This is an excerpt from my upcoming book, "The Backpacker's Guide to Business Success."
“If you don’t know where you are going, every road will get you nowhere.” – Henry Kissinger
My first backpacking trip was fun—especially when the pack was off! Only after multiple trips did I learn how the backpack could almost be part of me, to the point that I didn’t feel the weight or even think about this 35- or 40-pound thing on my back. We moved together. We were attached, and that was good. This change happened because I learned that the planning and preparation part of the trip was as important as the actual physical part of backpacking. Planning was required--my attitude needed to be in balance, the people that came along were critical, and having the right gear made a tremendous difference.
All the work that takes place before you actually step foot on the mountain determines how much fun you will have on the mountain. And the same is true in business: the quality of your planning determines whether or not you will succeed. Yet, statistics reveal that people spend more time planning for vacations than they do for their business or careers.
In the wilderness, lack of preparation and planning creates forest fires, millions of dollars spent on rescues, and loss of life. The same lack of preparation and planning in business creates failed projects, debt, and loss of productivity.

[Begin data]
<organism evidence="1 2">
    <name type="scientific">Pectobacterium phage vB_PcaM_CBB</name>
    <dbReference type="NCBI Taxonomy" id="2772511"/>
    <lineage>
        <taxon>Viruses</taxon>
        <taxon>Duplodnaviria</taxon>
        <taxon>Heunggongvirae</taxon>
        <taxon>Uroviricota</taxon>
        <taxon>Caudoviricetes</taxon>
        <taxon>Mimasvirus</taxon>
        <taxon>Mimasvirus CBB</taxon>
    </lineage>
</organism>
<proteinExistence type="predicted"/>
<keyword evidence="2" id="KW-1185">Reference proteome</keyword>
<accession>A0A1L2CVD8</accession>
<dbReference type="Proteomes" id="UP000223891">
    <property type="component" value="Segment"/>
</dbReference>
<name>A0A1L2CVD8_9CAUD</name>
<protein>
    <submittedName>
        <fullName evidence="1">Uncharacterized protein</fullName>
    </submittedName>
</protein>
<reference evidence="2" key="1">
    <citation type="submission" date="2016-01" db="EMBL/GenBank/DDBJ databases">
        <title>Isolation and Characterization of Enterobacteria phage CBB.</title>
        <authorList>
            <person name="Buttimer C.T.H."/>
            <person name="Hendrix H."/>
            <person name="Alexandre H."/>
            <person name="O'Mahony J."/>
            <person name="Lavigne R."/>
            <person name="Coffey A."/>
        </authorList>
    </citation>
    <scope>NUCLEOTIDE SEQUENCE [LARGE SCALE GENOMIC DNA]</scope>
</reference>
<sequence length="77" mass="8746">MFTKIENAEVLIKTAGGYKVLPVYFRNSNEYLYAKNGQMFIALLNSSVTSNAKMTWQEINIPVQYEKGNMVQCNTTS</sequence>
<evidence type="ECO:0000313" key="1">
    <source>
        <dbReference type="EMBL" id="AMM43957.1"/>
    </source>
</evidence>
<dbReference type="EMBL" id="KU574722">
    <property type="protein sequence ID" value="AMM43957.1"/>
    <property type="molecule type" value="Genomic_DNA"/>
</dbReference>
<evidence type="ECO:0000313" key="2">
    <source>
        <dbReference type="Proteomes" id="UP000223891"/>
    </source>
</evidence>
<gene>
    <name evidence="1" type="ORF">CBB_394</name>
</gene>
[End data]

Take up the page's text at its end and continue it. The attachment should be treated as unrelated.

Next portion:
Plans can be changed and often should be changed. New opportunities, new ventures, road blocks, or changing interests will alter our plans. Yet the possibility of change is no reason not to have a plan. By the time I graduated from Suffolk University in Boston, with a degree in sociology and an emphasis in crime and delinquency, I had determined my true passion was in business. I look back on my career and wonder what I would be like if I had gone ahead and worked with delinquents, just because that was my “plan.”
From the outside, it certainly looks like my plan changed. But my fundamental goal—the foundation of my “plan”—has never changed. I always wanted to help people, impact lives, make a difference. I am just doing it in a very different way than I envisioned. The reality is my plan hasn’t changed. The execution of the plan and the path I took changed, but not the fundamental purpose. The same is true on the mountain. No matter how much I know about the path I'm walking, the journey is always a surprise beyond my imagination.
It is ok to change the plan, but there is a profound difference between intentional course correction and unintentional wandering. You know you are wandering if you wonder where you are going and when you will arrive—especially if you wouldn’t recognize arrival if it stood in front of you!
That is why life is often called a journey. I use the word journey intentionally. There will always be a mountain to climb and the opportunity to grow as long as I draw breath. About some of the journeys, I will have clarity; others, not so much. Some journeys will be more difficult, some easier. But the attitude in which we approach each of the different journeys can make the difference between the outcome of “I did it!” and the outcome of “Is that all there is?”